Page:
Akiva Eldar writes in today's Haaretz that the government is considering creating a sewage treatment system near Ofra that would serve Palestinian villages and Jewish settlements.
Now isn't that a heartwarming story? The Occupier is finally taking care of the occupied.
Not quite. This is a textbook case of how the Occupier steals land, then builds a settlement on it, then pollutes the villages next to the settlement, then steals more land to build on it a sewage treatment facility. Here's how it works.
Step One. The settlement of Ofra is built illegally on Palestinian public and private land. ("Haaretz reports in that 179 of the 600 buildings in Ofra are considered illegal by the Israeli administration, a somewhat surprising statistic since the infrastructure was provided by the government, which also provided preferential mortgages.")
Step Two. The illegal settlement of Ofra illegally seizes Palestinian private land to put up an illegal sewage treatment facility. Before then, Ofra's sewage was polluting the neigboring village of Ein Yabrud.
Step Three. A resident of Ein Yabrud and the human rights organization Yesh Din petition the High Court to remove the sewage treatment plant.
Step Four. The government issues a demolition order, does not carry out the demolition order, and at the same time, announces its intention of exploring the possibility of expropriating the private land for a facility that would serve Jews and Palestinians together. (It seems that the High Court has ruled that if private land is expropriated for public works, then the Palestinians have to benefit.)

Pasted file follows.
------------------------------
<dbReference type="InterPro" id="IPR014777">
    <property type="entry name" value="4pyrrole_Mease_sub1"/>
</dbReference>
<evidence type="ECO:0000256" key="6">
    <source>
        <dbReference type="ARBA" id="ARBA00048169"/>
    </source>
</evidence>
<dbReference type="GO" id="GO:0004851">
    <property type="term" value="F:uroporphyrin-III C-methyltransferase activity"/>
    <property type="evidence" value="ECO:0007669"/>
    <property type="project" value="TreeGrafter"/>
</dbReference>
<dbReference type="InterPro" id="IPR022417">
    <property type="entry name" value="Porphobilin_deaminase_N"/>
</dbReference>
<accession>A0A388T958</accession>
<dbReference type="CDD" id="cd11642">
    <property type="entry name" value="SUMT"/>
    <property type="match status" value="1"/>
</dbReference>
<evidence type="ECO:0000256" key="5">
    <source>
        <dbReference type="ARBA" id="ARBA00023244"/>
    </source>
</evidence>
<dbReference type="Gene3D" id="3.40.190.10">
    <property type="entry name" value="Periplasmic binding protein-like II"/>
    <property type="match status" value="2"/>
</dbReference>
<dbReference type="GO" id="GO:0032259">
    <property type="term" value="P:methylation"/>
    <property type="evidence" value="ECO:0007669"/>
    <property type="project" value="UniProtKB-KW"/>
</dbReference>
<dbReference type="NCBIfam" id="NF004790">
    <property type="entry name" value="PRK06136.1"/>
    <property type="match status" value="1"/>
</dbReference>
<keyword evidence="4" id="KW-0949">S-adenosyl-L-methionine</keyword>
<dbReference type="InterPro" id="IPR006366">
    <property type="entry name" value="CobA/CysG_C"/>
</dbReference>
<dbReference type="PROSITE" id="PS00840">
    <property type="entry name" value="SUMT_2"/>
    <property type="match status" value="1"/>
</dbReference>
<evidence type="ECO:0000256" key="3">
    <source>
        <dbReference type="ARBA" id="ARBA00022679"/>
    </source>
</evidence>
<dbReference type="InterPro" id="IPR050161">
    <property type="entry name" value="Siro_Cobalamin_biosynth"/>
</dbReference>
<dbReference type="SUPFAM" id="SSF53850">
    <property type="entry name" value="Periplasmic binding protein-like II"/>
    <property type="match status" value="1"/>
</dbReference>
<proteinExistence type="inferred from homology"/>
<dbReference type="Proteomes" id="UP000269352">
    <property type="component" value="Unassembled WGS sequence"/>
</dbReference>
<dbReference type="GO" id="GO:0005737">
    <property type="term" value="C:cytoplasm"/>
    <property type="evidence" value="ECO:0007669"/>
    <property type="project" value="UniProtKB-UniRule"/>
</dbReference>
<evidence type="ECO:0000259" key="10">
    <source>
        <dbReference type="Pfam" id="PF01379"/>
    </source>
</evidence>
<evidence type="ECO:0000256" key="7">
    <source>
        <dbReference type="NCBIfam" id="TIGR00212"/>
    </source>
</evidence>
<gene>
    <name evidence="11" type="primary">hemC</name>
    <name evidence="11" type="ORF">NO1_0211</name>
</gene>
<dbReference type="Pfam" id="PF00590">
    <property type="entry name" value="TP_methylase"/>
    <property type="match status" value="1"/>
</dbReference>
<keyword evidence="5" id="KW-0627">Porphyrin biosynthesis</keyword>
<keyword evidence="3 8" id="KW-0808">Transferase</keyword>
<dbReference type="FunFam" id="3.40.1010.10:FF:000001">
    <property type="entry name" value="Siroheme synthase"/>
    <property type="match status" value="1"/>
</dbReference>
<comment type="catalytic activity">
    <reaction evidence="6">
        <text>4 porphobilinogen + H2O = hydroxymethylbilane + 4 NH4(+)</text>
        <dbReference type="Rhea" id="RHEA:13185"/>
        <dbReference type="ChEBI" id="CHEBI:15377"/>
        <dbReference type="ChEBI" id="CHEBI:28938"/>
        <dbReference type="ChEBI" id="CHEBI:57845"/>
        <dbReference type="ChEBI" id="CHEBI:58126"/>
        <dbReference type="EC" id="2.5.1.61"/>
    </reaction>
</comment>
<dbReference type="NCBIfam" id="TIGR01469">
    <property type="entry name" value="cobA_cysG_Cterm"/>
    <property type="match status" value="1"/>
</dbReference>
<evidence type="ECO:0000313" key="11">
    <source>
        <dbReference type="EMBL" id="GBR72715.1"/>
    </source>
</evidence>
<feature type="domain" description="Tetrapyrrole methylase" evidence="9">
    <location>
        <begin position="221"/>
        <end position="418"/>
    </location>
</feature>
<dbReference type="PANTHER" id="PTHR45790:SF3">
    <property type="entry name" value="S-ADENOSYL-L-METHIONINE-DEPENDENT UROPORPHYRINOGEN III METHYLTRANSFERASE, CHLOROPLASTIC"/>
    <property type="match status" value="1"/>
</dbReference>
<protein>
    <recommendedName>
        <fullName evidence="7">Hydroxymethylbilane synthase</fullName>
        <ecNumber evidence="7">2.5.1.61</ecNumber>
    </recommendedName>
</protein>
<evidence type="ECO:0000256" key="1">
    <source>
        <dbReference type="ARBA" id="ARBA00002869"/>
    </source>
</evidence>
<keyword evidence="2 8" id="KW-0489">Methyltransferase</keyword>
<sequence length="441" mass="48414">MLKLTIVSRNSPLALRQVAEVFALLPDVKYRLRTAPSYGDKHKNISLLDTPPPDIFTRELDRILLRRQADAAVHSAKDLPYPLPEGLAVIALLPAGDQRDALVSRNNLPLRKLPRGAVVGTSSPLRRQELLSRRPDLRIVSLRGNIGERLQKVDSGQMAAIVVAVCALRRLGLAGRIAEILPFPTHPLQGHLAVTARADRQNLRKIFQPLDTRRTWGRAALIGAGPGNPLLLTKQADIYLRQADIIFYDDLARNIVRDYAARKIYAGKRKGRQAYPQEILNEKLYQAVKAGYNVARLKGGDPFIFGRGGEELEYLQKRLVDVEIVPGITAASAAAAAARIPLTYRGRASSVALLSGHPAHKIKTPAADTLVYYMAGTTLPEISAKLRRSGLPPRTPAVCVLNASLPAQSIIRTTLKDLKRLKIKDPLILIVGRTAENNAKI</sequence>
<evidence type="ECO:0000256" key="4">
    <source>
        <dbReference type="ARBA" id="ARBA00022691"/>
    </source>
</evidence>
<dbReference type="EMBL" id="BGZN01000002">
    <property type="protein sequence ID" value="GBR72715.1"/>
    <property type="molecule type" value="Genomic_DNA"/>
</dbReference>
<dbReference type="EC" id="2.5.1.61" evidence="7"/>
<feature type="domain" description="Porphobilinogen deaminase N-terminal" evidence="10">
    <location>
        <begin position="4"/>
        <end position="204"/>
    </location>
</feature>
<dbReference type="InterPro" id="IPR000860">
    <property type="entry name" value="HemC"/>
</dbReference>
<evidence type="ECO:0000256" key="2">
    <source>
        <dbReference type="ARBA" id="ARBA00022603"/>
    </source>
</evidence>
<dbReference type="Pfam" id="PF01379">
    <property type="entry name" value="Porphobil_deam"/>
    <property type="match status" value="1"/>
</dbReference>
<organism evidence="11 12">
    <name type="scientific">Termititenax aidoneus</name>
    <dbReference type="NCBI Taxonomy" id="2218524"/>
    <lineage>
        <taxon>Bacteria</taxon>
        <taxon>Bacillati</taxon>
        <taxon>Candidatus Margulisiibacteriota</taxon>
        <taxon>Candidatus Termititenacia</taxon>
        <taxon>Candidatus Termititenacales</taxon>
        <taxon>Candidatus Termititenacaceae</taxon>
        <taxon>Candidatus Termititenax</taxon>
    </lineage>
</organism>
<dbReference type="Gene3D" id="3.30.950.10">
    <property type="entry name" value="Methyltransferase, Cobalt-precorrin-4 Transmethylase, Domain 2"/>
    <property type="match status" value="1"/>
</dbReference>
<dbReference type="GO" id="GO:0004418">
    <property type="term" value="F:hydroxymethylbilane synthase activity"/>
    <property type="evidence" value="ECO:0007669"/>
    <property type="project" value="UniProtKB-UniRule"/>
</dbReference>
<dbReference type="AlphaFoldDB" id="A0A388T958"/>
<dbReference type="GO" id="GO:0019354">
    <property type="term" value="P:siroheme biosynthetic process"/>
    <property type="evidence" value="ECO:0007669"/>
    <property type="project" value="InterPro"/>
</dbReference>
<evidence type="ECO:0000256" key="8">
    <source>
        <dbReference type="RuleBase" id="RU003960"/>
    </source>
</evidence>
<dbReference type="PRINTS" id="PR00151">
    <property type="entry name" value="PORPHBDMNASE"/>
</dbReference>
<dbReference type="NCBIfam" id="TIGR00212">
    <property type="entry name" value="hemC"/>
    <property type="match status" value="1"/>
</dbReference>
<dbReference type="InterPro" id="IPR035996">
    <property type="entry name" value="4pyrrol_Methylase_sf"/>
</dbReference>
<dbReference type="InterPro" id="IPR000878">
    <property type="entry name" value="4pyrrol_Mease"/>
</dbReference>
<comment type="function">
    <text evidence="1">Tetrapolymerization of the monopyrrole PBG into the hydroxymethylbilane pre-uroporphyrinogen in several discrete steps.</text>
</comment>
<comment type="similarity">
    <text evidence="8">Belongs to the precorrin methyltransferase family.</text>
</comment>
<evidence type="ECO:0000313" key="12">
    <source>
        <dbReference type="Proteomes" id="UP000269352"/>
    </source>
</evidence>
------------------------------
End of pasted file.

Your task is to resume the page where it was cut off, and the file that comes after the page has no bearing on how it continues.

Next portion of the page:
Step Five. For the facility to serve the Palestinian village of Ein Yabrud, a highly-expensive pumping facility needs to be built (on Palestinian land?). Nothing like that has ever been built on the West Bank, and the chances of its being built are near zero.
According to the government announcement:
"After the legal picture was clarified and a demolition order was issued for the facility, an order was given to suspend state funds to the plant, and it has not received a permit to connect it to the power supply. The sewage treatment plant was initiated by the Shomron Union for Ecology and the Environment Ministry, after the settlement's sewage polluted the environment and endangered groundwater sources," the announcement says.
So…either the illegal settlement will connect its illegal sewage treatment plant illegally to the power supply. Or the illegal settlement will illegally pollute the neighboring village of Ein Yabrud.
And that, Rivkele, is how the corrupt system works.